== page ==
The collection consists of two stone and metal sculptures from between the 9th and 11th centuries, and seven paintings from the 17th and 18th centuries. Taking on a new niche in her studies, Dhingra — whose dissertation specializes in medieval Buddhist sculpture — researched the individual objects, grouping them in ways that took into account their theme and chronology. Earlier this year, she set out in the museum’s study room, closely examining the paintings and discovering the most minute details, from individual brushstrokes to small inscriptions describing the patron or subjects depicted. It’s a unique experience, which allowed Dhingra to “trace the hand of an artist or the eye of the patron who coveted the object,” she says.
Behind the scenes, Dhingra worked closely with an art handler, who moved and rotated the objects, showed how they’ve been cast, and helped determine if they’d been inscribed. These objects, now so far out of their time and context, presented an exciting challenge to Dhingra. “This is what we do as art historians — we look closely at these objects and gather exciting clues about the past,” she says.
Getting up close with the paintings, Dhingra discovered the tiniest details that can only be seen in person. She explored “the tactility and three-dimensionality of the pearls on a nineteenth century Deccan painting, the tiny corpse earrings that are part of the jewelry worn by the terrifying Indian goddess Kali in a mid-eighteenth century Kangra painting, [and] the intricate details of an artist’s depiction of Ardhanarishvara, the composite form of Shiva and Parvati in a Bundi painting from Rajasthan.”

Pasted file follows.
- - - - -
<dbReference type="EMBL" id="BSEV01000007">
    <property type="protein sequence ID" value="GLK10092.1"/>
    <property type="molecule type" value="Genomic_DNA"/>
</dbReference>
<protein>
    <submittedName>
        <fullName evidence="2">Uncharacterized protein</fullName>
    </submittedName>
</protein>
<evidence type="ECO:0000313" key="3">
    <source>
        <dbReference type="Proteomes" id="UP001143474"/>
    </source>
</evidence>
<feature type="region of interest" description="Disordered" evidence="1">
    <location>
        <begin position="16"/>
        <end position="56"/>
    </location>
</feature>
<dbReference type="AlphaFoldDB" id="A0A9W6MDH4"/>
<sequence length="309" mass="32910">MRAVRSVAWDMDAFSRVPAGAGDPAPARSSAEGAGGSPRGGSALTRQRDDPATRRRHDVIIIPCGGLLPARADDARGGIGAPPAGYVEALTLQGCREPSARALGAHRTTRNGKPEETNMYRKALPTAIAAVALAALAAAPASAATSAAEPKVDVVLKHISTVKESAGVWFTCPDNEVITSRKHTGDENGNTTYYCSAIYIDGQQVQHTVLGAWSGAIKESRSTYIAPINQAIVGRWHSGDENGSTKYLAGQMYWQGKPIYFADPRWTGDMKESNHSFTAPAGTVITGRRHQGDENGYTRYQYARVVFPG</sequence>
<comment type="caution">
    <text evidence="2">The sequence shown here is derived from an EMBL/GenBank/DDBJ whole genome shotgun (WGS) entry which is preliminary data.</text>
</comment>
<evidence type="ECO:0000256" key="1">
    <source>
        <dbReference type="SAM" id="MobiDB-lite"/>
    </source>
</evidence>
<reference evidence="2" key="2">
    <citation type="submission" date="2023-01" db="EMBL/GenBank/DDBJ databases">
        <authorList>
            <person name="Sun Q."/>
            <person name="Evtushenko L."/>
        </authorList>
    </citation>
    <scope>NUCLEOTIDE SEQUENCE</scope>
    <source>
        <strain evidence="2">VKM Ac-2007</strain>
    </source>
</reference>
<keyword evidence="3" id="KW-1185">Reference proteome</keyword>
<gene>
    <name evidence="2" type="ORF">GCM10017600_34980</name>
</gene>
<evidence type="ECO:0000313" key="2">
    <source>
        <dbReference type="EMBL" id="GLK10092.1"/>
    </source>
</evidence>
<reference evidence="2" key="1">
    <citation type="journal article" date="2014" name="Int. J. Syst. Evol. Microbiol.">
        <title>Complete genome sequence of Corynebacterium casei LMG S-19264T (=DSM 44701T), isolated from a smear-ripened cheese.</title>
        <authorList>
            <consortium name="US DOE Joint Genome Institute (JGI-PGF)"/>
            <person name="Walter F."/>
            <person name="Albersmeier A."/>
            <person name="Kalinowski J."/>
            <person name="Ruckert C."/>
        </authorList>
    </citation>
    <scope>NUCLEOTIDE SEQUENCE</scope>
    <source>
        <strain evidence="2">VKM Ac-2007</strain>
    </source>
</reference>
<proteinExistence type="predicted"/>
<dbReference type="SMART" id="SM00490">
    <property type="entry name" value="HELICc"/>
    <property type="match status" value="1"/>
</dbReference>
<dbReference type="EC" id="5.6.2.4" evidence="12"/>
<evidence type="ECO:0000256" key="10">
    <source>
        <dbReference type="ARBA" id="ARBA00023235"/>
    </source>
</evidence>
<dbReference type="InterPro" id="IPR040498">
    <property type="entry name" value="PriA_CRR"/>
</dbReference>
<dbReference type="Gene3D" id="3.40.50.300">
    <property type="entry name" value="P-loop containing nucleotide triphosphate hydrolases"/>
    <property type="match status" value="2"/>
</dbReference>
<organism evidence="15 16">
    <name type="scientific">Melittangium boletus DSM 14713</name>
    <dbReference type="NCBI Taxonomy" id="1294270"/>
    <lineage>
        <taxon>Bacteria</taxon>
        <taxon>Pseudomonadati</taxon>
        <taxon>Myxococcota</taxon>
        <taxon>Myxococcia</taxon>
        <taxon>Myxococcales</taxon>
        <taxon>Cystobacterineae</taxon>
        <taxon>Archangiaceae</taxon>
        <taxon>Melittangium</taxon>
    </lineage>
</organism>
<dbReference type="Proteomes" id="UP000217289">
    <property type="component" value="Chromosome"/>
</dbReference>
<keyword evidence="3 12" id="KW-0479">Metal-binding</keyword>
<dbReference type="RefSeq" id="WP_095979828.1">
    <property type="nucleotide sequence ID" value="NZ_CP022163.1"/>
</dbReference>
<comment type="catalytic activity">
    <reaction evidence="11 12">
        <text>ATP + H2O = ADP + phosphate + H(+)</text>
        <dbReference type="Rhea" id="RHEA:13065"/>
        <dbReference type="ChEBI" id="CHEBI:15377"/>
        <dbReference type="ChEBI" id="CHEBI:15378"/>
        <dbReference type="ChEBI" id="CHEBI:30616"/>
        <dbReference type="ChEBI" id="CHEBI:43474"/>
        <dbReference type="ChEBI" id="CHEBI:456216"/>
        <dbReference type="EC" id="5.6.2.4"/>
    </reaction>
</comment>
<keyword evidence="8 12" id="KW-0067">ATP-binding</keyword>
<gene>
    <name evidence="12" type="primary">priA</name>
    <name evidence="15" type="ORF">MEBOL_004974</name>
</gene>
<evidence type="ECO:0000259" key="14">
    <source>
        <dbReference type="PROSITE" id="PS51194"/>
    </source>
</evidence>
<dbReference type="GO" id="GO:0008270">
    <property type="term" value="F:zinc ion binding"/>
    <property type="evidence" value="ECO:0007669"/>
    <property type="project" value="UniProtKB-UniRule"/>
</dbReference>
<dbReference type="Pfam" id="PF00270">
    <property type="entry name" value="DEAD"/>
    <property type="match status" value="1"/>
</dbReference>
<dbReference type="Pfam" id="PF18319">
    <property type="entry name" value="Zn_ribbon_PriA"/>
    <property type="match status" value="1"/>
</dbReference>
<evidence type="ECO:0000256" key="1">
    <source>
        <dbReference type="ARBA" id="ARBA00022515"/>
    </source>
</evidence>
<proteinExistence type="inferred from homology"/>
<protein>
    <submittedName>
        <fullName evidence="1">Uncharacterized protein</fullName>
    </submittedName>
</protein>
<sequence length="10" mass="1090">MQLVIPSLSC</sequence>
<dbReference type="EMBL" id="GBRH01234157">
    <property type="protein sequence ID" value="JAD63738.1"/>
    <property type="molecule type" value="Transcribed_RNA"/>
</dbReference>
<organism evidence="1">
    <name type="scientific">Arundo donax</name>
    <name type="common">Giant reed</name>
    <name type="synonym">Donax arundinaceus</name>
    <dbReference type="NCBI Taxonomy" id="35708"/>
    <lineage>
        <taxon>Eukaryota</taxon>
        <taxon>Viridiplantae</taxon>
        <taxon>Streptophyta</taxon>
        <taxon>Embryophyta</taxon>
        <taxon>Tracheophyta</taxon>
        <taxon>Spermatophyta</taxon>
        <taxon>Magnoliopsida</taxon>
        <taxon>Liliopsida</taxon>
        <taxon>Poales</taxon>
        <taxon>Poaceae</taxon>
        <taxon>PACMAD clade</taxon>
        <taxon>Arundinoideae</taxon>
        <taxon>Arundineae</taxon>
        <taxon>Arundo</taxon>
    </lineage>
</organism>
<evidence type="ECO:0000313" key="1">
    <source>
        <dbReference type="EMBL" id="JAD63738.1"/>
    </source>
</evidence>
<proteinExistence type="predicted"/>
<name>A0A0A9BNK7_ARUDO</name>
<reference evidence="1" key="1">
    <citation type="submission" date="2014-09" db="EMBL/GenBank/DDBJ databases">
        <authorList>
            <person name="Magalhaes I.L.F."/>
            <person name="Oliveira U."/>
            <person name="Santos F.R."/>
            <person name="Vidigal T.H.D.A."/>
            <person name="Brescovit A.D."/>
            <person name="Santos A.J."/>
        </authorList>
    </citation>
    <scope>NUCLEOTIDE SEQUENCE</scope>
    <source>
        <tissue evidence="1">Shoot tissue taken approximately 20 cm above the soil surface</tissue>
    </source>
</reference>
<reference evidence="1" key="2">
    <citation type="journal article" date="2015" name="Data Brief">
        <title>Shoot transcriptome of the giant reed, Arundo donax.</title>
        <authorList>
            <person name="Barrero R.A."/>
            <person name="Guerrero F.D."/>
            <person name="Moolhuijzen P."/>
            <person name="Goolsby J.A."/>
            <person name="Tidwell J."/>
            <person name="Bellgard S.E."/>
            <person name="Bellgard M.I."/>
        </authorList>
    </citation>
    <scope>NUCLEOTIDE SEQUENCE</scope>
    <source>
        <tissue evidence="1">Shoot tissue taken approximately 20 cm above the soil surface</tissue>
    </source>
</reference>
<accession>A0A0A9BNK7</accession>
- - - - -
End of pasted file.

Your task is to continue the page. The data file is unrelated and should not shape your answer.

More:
Through the preparation of this exhibit, Dhingra gained new knowledge that helped her make connections across periods and geographical distances in South Asia. “South Asian art is unique for its very diverse themes that relate to the religious and cultural multiplicity in India, as well as the varied outside influences that have enriched the subcontinent’s cultural production through time,” she says. “Working on this project is an exciting opportunity to continue improving my knowledge of different time periods and artistic traditions of South Asia. Most of all, [this experience] affirmed my love of art-objects.”
The Rutherford Collection is available for viewing at the Davis Museum at Wellesley College from September 12 – December 15, 2019.
The curatorial research for this project was supported by the Mittal Institute’s Arts Fund.